This year, there’s another hurdle.  I have too many works in progress that I want to finish before I turn to something new.  I simply cannot let myself turn away from those projects now and start something new.  I committed at the beginning of September to the following:  finish Deviation in September, finish Northville Five & Dime in October, finish Carlota in November, and then turn to another short series I’m thinking about, before finally returning to one of my half-completed novels.  I finished Deviation as planned.  I made major progress on Northville, but probably won’t have it done by tomorrow.  Probably?  Who the hell am I kidding?  There’s no way it’s done by tomorrow.  I need to be true to these goals I set and not let NaNo distract me.

So, here’s what I’ve decided.  I’m going to strive to write 50,000 words in the month of November.  First, I’ll complete Northville.  I think there’s another 5,000-10,000 words to that story.  Once I’ve done that, I’m moving on to Carlota.  I’m pretty certain there’s another 10,000-20,000 words there.  And, as I get stuck with any of those projects, I’m going to return to Terror in a Small Town.  I started this story back in 2007.  It involves an Islamic terrorist plot.  I didn’t finish it.  Since then, I’ve decided to change the terrorists to whacko, right-wing, anti-tax, sovereign citizen loonies who are a burgeoning problem in this country.  The result of this is that I need to significantly re-write what I have already written.

Ultimately, I’m probably “cheating” to the extent cheating is possible on NaNo.  Splitting the goal up over several different projects, considering re-writing as writing.  But, I don’t care.  If I can get anywhere near 50,000 words this November, I will have done for more than I expected.

P.S.  In looking through my posts on this, I realized that I committed to something remarkably similar last year.  Let’s see if I do better this year.

An Update

out-of-office-sign

Whether it’s because I’ve “gone fishin'” or am “out of office,” no, I’m not really here, but there is an update I want to share.  I finished something.  Of significance.  After a couple of years of having a completion problem, except for very short stories, flash fiction, and the odd piece of poetry here and there, I’ve not been able to complete any fiction of significance.  Until tonight.  A couple of minutes ago.

Clocking in at 16,065 words, Deviation is complete.  At least a first draft.  With an ending that 98% of the readers will absolutely hate.  🙂  Now, I need to decide what to do with it.  I know I’m publishing it on Kindle, maybe also via Smashwords or some other e-publisher that will distribute it more widely than Kindle (I think that’s actually what I’m going to do).  But, the dilemma is what I do with it before then.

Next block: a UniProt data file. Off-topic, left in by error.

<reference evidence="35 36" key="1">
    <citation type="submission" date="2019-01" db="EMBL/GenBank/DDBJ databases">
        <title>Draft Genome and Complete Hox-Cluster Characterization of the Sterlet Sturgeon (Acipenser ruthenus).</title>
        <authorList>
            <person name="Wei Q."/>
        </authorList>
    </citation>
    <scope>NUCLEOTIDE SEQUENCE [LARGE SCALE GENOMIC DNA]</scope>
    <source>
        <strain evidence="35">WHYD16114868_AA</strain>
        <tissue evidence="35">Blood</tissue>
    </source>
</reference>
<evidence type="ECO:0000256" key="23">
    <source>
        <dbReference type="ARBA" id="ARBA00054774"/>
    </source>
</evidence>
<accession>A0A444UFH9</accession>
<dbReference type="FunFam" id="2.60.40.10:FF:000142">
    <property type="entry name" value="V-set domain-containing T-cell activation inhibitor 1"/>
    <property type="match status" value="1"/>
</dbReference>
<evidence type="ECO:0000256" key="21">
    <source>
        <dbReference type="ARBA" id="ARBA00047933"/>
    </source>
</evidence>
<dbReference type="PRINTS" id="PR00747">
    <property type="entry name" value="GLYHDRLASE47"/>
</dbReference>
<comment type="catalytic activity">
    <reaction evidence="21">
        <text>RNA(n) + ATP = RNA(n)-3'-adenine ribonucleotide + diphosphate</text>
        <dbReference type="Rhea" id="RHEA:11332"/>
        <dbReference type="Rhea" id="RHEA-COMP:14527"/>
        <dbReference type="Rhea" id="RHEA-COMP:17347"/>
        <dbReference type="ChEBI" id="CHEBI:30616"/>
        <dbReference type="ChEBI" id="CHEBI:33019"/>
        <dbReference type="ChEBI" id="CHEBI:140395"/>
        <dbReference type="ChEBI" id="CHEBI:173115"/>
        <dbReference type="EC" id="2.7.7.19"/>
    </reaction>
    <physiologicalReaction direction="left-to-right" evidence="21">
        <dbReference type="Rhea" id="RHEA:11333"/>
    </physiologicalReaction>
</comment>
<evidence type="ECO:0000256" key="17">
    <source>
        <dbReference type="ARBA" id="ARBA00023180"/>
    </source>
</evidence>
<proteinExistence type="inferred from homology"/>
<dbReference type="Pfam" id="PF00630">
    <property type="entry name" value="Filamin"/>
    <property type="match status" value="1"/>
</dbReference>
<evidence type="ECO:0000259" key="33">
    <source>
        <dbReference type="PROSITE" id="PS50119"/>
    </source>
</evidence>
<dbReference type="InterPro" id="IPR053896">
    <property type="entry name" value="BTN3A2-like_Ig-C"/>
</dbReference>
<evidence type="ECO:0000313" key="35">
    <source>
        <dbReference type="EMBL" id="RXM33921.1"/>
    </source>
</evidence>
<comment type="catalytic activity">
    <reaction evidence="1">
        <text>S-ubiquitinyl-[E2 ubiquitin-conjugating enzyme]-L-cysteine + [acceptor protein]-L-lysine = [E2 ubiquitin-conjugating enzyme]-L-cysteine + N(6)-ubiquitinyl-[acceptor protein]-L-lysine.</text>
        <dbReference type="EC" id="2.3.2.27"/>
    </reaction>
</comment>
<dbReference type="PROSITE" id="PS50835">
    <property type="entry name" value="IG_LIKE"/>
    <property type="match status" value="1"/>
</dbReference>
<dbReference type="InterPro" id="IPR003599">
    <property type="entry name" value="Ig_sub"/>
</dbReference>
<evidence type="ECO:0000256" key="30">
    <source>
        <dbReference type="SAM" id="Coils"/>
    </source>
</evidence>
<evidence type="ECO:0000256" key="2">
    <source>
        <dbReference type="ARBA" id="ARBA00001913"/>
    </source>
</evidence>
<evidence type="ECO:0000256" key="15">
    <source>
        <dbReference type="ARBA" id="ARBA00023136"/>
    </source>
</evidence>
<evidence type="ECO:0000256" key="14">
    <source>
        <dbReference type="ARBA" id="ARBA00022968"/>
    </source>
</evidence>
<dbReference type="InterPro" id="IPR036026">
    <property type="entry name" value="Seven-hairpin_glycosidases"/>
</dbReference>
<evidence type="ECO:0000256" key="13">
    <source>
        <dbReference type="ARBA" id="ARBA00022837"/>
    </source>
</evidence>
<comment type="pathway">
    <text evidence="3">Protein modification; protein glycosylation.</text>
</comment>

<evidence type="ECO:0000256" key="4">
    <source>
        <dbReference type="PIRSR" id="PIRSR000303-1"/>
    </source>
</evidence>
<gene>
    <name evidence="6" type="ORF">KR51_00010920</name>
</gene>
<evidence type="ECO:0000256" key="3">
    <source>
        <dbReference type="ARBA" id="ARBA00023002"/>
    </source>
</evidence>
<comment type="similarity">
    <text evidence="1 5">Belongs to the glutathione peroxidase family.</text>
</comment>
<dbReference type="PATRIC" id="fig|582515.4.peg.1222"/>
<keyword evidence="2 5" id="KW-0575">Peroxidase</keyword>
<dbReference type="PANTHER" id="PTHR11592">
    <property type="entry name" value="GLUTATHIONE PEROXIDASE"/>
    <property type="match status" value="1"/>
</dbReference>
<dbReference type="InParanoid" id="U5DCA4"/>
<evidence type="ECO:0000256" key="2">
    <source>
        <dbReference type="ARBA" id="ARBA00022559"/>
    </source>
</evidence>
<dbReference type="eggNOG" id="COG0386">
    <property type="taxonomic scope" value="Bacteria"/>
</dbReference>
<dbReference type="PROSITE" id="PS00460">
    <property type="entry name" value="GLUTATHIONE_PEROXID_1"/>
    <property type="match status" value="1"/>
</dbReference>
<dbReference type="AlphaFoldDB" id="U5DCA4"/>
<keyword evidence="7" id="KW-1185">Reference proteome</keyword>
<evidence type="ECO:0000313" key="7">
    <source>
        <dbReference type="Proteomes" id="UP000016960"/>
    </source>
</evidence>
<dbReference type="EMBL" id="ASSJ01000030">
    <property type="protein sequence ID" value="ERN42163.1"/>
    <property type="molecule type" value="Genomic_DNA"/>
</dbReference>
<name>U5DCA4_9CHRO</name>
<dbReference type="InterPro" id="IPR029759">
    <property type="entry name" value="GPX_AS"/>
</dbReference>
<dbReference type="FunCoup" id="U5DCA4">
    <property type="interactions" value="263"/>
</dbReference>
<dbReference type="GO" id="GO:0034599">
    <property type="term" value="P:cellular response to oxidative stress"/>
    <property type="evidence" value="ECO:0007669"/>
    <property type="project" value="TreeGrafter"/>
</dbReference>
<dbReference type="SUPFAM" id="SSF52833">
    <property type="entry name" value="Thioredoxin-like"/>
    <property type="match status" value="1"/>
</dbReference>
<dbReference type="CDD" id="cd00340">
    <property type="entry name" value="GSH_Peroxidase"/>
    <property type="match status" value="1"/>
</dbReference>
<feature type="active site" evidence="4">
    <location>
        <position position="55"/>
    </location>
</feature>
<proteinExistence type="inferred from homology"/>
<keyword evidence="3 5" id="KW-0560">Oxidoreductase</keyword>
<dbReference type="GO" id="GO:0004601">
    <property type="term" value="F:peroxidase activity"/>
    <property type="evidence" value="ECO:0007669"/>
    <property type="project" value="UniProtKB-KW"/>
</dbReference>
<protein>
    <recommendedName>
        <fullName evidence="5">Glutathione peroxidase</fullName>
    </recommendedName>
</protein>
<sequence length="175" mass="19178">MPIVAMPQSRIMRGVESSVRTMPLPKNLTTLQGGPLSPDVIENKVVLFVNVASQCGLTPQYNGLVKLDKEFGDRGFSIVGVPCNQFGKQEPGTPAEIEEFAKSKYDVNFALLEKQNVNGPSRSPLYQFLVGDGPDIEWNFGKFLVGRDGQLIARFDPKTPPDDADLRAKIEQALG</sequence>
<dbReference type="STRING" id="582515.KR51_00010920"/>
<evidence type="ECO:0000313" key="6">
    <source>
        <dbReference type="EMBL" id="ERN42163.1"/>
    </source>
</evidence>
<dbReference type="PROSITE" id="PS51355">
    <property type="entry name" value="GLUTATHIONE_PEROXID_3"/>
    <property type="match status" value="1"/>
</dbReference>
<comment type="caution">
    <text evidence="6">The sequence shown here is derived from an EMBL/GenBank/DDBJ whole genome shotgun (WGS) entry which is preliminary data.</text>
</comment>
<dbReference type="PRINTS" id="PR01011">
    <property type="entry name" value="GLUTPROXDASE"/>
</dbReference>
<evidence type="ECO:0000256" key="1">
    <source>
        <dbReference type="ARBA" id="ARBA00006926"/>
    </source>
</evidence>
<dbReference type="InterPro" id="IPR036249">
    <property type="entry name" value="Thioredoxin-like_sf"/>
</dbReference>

I’d like a couple of readers to take a look at it, but I’m not sure who.  This is a very odd story, built entirely around dialogue, with characters who don’t always saw what you expect and a twisting plot that takes unexpected turns.  The two main characters are twenty-something brothers who talk the way a lot of twenty-somethings talk.  I’m pretty sure there are more f-bombs in this one story than the grand total in everything else I’ve ever written.

I’m not necessarily looking for volunteers from you, the readers of this blog, I’m just pondering this odd dilemma.  The story is so different from what I typically do, I’m not sure if I should work harder at it, get some edits and comments from others, or just throw it out there as is and see what happens.

But back to the original point.  I finally finished something of significance!!!!  First in my trilogy of longer short stories.  Now on to #2 and #3.

And, one more thing … to my loyal readers … when I’m ready to do it, I’ll be back with an explanation for the Gone Fishin’ and Out of Office images.

What I Learned This Weekend, Part Two

I’m working on Deviation, really working hard on it.  I’ve carried on with the fundamental rule with respect to how I write this story.  Every couple hundred words, I select a random word from the dictionary that I need to use in the next couple hundred words.  The story now exceeds 11,000 words and I’ve used somewhere in the neighborhood of 60-70 random words.   As I mentioned in my last post, this method brings along some surprises.  One of the words today was “tinkling.”  In my mind it evoked the sound of a piano.  At first it was going to be a recording played on the stereo.  Then it turned into a woman visiting the brother’s father in most unacceptable circumstances.  And, finally, the tinkling piano was being played by a barely dressed hooker, with three of her friends, there to serve the brother’s father while their mother is in jail.  Until I got that word I never knew their dad would have a visitor, let alone four hookers.